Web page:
But in verse three, we see where this “truth” comes from, in or from “Grace, mercy, peace, from God the Father, and from the Lord Jesus Christ, the Son of the Father, in truth and love.” Again wow! Here such grace, mercy & peace comes from love and truth itself, where we see God the Father, and the Lord Jesus Christ, the Son of the Father, who both are the reality of this truth and love, itself! Truth always has love joined with it, for this is the love of God from the Father to the Son, i.e. the Son of the Father’s love! Here we can really see the “monarchy”, or the regal nature of God the Father. HE is the first person in the Godhead, from Him flows first the love and truth of God.
Old notes of my own.
This post reminds me a little bit of what was said in class today. If I have my information straight I thought P. Long said sometime around 325 A.D. Constantine ordered a meeting to take place to figure out what exactly should be believed. As a result they came up with the Nicene Creed. To do this they had to figure out what exactly was credible and correct. I think that false teachers had sprung up and Constantine wanted to get the facts straight. P. Long said, “The main issue in Second John is that the false teachers had developed doctrine in a way which was unacceptable.” But he still thinks that they had good intentions. He thinks they were just trying to explain God in the flesh. These people may have had good intentions but because of false teachers, the people in the 4th century had to sift through and decide what was right.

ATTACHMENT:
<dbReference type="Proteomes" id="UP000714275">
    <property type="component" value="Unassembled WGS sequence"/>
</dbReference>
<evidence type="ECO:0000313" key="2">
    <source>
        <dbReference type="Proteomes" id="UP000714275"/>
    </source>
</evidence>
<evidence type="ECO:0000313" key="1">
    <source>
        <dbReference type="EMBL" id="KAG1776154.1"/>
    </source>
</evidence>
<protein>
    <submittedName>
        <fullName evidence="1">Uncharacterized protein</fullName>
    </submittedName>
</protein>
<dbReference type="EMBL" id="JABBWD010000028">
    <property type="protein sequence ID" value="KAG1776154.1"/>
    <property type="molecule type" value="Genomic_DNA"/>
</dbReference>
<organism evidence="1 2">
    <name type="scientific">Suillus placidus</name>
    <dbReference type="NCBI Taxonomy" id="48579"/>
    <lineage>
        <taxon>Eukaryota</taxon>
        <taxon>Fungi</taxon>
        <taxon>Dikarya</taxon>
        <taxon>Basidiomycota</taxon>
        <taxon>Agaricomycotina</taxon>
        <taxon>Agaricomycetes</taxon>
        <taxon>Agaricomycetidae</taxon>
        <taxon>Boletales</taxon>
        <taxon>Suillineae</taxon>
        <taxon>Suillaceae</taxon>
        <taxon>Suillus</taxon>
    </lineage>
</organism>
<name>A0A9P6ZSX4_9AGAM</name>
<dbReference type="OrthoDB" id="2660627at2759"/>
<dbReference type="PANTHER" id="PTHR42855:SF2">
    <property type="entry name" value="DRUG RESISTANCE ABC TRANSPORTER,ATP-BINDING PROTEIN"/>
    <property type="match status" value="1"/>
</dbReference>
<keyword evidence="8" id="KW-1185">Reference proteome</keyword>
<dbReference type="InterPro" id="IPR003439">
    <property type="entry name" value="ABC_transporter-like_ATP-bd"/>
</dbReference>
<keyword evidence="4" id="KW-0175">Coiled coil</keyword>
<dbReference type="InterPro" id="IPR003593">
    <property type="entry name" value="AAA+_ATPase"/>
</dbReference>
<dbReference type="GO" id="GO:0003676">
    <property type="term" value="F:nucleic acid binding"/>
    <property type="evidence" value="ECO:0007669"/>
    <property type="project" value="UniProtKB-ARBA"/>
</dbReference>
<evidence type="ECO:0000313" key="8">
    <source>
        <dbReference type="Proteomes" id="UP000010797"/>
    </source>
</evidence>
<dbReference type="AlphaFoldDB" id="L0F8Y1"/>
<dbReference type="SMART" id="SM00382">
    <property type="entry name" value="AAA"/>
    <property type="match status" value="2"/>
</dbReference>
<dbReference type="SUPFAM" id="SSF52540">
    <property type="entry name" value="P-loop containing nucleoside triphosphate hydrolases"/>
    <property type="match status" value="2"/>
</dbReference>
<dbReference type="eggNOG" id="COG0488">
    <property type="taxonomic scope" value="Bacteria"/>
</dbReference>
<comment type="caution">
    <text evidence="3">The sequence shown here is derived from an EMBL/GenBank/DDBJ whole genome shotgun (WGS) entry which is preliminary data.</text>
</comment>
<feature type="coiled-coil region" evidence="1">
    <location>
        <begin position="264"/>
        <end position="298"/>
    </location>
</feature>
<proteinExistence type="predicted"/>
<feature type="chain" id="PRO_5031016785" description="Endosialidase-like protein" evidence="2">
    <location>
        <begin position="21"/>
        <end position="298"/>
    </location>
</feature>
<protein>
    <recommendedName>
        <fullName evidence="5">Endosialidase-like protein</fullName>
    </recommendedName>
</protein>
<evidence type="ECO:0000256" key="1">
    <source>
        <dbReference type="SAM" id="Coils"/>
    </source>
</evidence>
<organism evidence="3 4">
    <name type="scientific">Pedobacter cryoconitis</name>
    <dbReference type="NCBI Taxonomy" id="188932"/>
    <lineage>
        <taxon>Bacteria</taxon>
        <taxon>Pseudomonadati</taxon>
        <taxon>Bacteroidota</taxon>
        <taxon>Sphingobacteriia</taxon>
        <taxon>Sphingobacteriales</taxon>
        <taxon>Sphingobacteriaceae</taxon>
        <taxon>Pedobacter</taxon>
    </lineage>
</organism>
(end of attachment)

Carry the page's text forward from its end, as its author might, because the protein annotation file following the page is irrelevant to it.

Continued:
In Schnabel’s article it talked about how a challenge of outreach in the first century was that pagans kept introducing and adapting new forms of worship” (760). I don’t think the people that P. Long talked about from 2 John were introducing new forms of worship but they were spreading false things about God. The reason John hated this so much is that these false teachings put a damper on missionary outreach. I would agree with P. Long that it is important that we “Go beyond the Bible”, but I also think that it could be dangerous. It is so difficult because of the fact that the Bible doesn’t say anything about so many issues that come up today. Although I think it is hard, if we look at the Bible in a proper way, we should be able to discern right and wrong. We can get to know who God is through the Bible and by doing that have a much clearer and Godly response to the issues that concern our 21st century world.